4 ways to get to know your safeguarding options (video)

Nov 04, 2016

machine guardingYou're purchasing a new piece of equipment or upgrading an existing one, and need to know the best safeguarding options. Will a fixed guard do the trick? Or do you need a more advanced solution, such as a perimeter guard and/or light curtain?

"Choosing the right safeguarding for a particular piece of equipment requires a good knowledge of the operation and its risks, and what options are available," says WSPS machine safety specialist Michael Wilson. So how can you bring yourself up to speed? Michael shares four ways in this short video Machine Safeguarding - Know Your Safeguarding Options.

4 sources of information

Michael elaborates here on four safeguarding options available to you.

1. Stay up to date on standards applying to your machinery. "Standards don't dictate what device(s) you need to safeguard your machine, but they will guide you in doing a risk assessment, which helps you identify hazards," says Michael. "This, in turn, helps you determine what suitable safeguarding measures will be." Standards also provide information on the types of safeguarding available and what they protect against. CSA has several standards to help guide safeguarding with power presses, robots and general safeguarding.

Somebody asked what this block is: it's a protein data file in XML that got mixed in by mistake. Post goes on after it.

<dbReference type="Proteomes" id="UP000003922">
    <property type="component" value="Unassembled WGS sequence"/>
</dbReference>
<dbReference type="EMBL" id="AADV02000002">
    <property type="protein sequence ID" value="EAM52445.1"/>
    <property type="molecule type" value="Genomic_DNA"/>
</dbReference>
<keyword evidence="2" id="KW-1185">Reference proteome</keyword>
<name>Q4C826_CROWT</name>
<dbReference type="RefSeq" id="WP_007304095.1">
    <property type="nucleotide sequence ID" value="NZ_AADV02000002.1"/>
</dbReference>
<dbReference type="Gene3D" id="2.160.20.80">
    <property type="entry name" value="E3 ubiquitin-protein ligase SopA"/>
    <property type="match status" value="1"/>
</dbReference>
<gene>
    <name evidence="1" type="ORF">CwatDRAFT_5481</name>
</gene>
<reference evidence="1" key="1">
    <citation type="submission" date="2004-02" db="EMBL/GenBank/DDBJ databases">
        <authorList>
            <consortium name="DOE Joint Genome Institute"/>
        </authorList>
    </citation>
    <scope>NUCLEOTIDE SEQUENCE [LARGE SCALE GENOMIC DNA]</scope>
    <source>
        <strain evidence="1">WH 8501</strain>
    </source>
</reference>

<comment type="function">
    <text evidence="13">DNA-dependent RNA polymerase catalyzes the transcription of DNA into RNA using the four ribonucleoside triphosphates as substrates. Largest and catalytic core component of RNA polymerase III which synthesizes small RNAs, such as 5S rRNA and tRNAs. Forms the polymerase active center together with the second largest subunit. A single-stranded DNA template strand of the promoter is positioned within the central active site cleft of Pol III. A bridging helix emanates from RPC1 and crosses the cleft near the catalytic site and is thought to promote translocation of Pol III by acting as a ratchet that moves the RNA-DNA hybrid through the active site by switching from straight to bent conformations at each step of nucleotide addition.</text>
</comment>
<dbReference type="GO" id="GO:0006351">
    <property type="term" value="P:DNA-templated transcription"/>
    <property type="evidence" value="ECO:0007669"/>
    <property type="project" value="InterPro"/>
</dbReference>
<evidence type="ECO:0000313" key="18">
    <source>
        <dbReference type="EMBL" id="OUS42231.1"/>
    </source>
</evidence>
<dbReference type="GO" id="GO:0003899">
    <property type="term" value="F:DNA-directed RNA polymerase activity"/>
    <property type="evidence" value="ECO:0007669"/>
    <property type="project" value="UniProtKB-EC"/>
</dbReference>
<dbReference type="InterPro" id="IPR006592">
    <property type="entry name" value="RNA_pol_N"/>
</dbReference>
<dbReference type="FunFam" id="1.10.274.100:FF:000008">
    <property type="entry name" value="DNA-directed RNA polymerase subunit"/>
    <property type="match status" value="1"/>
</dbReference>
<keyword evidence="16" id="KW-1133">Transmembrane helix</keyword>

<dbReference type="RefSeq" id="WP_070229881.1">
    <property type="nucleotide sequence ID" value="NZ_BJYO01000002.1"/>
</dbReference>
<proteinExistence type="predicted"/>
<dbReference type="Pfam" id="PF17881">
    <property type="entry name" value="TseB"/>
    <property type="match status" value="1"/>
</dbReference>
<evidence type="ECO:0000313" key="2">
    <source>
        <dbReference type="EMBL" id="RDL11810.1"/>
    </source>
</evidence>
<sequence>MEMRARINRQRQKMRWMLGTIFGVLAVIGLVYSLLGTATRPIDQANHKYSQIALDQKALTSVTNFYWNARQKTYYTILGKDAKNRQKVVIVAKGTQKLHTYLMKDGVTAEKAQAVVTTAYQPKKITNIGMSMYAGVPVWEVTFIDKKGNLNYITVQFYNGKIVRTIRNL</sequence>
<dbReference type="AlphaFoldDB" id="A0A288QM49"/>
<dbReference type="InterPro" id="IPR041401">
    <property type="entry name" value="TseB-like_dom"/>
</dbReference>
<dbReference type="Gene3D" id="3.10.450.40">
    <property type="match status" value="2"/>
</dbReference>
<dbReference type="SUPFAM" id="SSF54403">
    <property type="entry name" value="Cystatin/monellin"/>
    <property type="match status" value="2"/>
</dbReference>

2. Attend conferences and trade shows. "WSPS' annual health and safety conference and trade show in the spring, plus our regional shows, are the perfect place to explore safeguarding options," says Michael. "If you can't attend the seminars, just hit the trade show. You'll find many companies that specialize in safeguarding in one place, as well as WSPS consultants who can answer questions. You can walk the tradeshow floor in one day, have several different conversations, and get multiple ideas to solve the same problem."

3. Speak with suppliers and integrators of safety devices. Chat with technical service people, describe a situation that you've got, and get some ideas. Make sure you've done your homework on the hazards and risks beforehand. "The first question they're going to ask you is, 'What are you trying to protect workers from? From reaching in, with their fingers or their hand, or are you trying to protect people who are walking through?'"

Also, know your equipment and operation well, so you can point out any anomalies. Not every application is straightforward. "If a part of your machine is sticking out of the detection field of a light curtain, for example, it might trip the curtain and shut down the machine. So you may need to have the ability to turn off individual beams."

4. Take courses. Training on safeguarding your equipment, CSA standards, and robot safety are a great place to boost your knowledge about safeguarding options, says Michael. Make sure your maintenance staff, joint health and safety committee (JHSC) members and engineering staff also get exposure, "because they are always going to wind up dealing with safeguarding in some way."

"The term guarding often leads to concerns about lost production and thinking that tasks will be more difficult," explains Michael. "Understanding what options are available when you are looking at new machines or upgrading existing ones can save frustration down the road."

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